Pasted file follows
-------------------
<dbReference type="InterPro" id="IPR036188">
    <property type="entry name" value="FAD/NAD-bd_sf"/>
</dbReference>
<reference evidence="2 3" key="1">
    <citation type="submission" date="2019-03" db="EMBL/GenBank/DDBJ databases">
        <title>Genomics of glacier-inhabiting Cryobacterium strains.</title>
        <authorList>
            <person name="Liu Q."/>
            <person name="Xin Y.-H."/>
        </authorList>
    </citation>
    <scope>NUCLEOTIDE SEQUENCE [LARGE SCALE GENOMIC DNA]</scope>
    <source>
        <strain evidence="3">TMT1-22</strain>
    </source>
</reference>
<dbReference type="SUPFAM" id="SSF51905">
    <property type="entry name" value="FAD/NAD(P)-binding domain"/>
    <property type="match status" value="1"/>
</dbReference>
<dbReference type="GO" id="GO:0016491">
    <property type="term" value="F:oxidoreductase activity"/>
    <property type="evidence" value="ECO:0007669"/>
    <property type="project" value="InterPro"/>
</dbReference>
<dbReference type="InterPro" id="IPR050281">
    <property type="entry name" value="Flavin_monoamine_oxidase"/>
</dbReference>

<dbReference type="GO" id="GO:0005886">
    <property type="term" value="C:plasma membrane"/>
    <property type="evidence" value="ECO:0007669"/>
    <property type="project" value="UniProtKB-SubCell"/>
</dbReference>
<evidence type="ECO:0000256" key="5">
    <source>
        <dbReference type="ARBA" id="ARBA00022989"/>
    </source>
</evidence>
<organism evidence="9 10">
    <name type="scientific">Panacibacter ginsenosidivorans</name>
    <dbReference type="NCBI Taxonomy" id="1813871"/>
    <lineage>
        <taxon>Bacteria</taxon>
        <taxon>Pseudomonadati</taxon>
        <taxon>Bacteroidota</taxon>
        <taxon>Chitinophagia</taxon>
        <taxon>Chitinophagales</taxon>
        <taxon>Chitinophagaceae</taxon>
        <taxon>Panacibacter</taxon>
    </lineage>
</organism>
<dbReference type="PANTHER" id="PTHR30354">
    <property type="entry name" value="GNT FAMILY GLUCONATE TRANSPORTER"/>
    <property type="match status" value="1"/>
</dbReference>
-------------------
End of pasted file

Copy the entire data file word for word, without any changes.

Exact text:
<dbReference type="InterPro" id="IPR036188">
    <property type="entry name" value="FAD/NAD-bd_sf"/>
</dbReference>
<reference evidence="2 3" key="1">
    <citation type="submission" date="2019-03" db="EMBL/GenBank/DDBJ databases">
        <title>Genomics of glacier-inhabiting Cryobacterium strains.</title>
        <authorList>
            <person name="Liu Q."/>
            <person name="Xin Y.-H."/>
        </authorList>
    </citation>
    <scope>NUCLEOTIDE SEQUENCE [LARGE SCALE GENOMIC DNA]</scope>
    <source>
        <strain evidence="3">TMT1-22</strain>
    </source>
</reference>
<dbReference type="SUPFAM" id="SSF51905">
    <property type="entry name" value="FAD/NAD(P)-binding domain"/>
    <property type="match status" value="1"/>
</dbReference>
<dbReference type="GO" id="GO:0016491">
    <property type="term" value="F:oxidoreductase activity"/>
    <property type="evidence" value="ECO:0007669"/>
    <property type="project" value="InterPro"/>
</dbReference>
<dbReference type="InterPro" id="IPR050281">
    <property type="entry name" value="Flavin_monoamine_oxidase"/>
</dbReference>

<dbReference type="GO" id="GO:0005886">
    <property type="term" value="C:plasma membrane"/>
    <property type="evidence" value="ECO:0007669"/>
    <property type="project" value="UniProtKB-SubCell"/>
</dbReference>
<evidence type="ECO:0000256" key="5">
    <source>
        <dbReference type="ARBA" id="ARBA00022989"/>
    </source>
</evidence>
<organism evidence="9 10">
    <name type="scientific">Panacibacter ginsenosidivorans</name>
    <dbReference type="NCBI Taxonomy" id="1813871"/>
    <lineage>
        <taxon>Bacteria</taxon>
        <taxon>Pseudomonadati</taxon>
        <taxon>Bacteroidota</taxon>
        <taxon>Chitinophagia</taxon>
        <taxon>Chitinophagales</taxon>
        <taxon>Chitinophagaceae</taxon>
        <taxon>Panacibacter</taxon>
    </lineage>
</organism>
<dbReference type="PANTHER" id="PTHR30354">
    <property type="entry name" value="GNT FAMILY GLUCONATE TRANSPORTER"/>
    <property type="match status" value="1"/>
</dbReference>